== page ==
R.I.P (Rot in Persecution).
My father called me that afternoon as I made my way to meet a friend for dinner. It was two days since we had last spoken and I was wary when answering the phone. We were not back to having regular contact and I was worried that getting in touch on the 16th was the wrong decision.
As I was on the bus, he told me he had been rushed to hospital the previous night. My heart sank. My memories of him being in hospital had never been good. I began to worry of what he may expect from me.
He said it was serious and again my heart dropped. Now I had to deal with the fact that it wasn’t a prostate problem or a torn ligament, my father may actually be seriously ill. It was a lot to take in so quickly. The doctors at the hospital, after numerous tests, had come to the conclusion that his suffering was either Tuberculosis or Lung Cancer. Both sounded horrific and both petrified me. More tests were needed to determine what it actually was. As I took in the magnitude of the situation, I asked him how he got to the hospital. He explained how he had called an ambulance in the night when realising he could not breathe.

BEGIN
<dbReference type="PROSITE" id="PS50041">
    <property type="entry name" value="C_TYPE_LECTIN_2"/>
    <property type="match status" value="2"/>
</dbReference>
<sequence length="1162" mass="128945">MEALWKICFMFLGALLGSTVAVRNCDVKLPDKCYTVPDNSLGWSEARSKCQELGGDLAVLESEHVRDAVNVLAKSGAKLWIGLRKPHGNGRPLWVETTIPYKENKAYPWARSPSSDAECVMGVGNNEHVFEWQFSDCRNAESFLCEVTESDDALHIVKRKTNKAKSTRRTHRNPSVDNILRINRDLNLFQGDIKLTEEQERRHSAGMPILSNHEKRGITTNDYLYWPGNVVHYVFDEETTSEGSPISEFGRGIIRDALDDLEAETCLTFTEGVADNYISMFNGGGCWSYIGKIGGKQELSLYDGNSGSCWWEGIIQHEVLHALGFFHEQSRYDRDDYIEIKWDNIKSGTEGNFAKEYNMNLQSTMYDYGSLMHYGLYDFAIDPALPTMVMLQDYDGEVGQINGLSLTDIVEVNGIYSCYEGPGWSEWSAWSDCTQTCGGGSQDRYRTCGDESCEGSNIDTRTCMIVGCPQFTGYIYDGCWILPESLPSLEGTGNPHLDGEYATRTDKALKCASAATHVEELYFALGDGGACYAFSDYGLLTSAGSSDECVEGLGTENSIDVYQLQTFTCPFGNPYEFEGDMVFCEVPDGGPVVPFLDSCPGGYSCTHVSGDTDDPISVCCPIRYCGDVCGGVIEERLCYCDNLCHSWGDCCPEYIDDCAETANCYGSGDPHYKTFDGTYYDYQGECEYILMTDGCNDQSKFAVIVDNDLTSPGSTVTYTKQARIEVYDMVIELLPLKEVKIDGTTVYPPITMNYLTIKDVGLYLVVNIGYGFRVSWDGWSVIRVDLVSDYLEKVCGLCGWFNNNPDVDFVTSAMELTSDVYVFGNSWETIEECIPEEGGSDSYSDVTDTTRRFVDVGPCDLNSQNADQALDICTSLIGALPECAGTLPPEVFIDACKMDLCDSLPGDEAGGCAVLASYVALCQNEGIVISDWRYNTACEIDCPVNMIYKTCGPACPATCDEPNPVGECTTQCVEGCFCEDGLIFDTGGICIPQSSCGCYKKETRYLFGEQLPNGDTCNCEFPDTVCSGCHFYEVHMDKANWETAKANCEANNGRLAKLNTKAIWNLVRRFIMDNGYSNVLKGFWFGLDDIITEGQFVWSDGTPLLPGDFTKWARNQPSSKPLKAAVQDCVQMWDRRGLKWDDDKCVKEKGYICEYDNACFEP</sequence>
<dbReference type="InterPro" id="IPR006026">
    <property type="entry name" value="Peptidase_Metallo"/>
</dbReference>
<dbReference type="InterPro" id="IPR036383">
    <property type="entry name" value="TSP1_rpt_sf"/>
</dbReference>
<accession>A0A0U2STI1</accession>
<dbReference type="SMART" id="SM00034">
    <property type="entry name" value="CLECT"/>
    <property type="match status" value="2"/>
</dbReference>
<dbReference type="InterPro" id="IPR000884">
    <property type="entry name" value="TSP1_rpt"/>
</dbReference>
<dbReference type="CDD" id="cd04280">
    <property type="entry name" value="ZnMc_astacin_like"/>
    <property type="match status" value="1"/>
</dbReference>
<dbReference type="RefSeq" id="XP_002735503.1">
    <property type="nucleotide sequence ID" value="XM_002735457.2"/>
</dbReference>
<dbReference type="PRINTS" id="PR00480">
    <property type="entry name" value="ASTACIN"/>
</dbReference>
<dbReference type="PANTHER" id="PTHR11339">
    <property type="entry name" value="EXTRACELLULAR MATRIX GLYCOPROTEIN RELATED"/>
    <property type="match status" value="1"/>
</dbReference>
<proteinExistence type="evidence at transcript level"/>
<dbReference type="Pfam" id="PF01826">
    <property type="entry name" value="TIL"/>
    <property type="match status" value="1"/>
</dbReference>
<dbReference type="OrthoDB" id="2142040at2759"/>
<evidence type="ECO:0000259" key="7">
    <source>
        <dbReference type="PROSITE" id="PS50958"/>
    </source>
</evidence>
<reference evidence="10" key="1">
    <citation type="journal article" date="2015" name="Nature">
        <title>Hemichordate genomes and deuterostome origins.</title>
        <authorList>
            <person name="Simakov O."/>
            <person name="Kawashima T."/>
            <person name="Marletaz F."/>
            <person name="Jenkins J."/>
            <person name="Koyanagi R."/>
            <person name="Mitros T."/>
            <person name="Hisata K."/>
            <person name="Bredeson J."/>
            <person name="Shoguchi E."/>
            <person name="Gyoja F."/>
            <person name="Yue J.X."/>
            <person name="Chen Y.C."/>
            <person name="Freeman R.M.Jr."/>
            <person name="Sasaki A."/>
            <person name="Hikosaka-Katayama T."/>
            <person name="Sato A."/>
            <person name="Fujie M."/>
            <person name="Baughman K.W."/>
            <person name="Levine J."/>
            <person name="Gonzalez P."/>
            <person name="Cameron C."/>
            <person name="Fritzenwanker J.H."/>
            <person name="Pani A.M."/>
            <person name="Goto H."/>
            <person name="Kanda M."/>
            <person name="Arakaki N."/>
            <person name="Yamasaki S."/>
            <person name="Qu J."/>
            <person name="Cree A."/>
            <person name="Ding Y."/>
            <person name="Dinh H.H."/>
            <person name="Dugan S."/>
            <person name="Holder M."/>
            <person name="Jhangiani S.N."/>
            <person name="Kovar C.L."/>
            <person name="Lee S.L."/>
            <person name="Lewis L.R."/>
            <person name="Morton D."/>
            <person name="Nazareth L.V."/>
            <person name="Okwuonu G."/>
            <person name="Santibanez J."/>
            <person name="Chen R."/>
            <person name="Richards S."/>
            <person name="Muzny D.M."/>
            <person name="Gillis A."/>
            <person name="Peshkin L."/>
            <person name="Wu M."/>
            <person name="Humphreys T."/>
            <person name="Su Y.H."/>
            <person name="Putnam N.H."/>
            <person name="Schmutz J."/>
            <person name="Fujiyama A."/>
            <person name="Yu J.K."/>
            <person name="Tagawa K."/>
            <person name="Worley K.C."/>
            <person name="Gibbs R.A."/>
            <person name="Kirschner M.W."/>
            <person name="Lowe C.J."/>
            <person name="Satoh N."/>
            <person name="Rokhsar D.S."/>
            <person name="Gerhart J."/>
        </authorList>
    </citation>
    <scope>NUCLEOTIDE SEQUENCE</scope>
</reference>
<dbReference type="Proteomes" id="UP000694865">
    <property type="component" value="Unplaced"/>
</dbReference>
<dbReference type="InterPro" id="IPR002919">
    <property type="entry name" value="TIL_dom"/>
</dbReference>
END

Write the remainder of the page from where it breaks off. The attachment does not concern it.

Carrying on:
I could not believe it. Three years back when I had my Asthma attack, he refused to call me an ambulance! My life was clearly not as important as his.
He began listing orders:
- I was to come the next day and bring him a set of clothes including underwear
- He needed all his bank cards
- I had to bring his mobile phone
- David or I needed to check the house to make sure it was okay.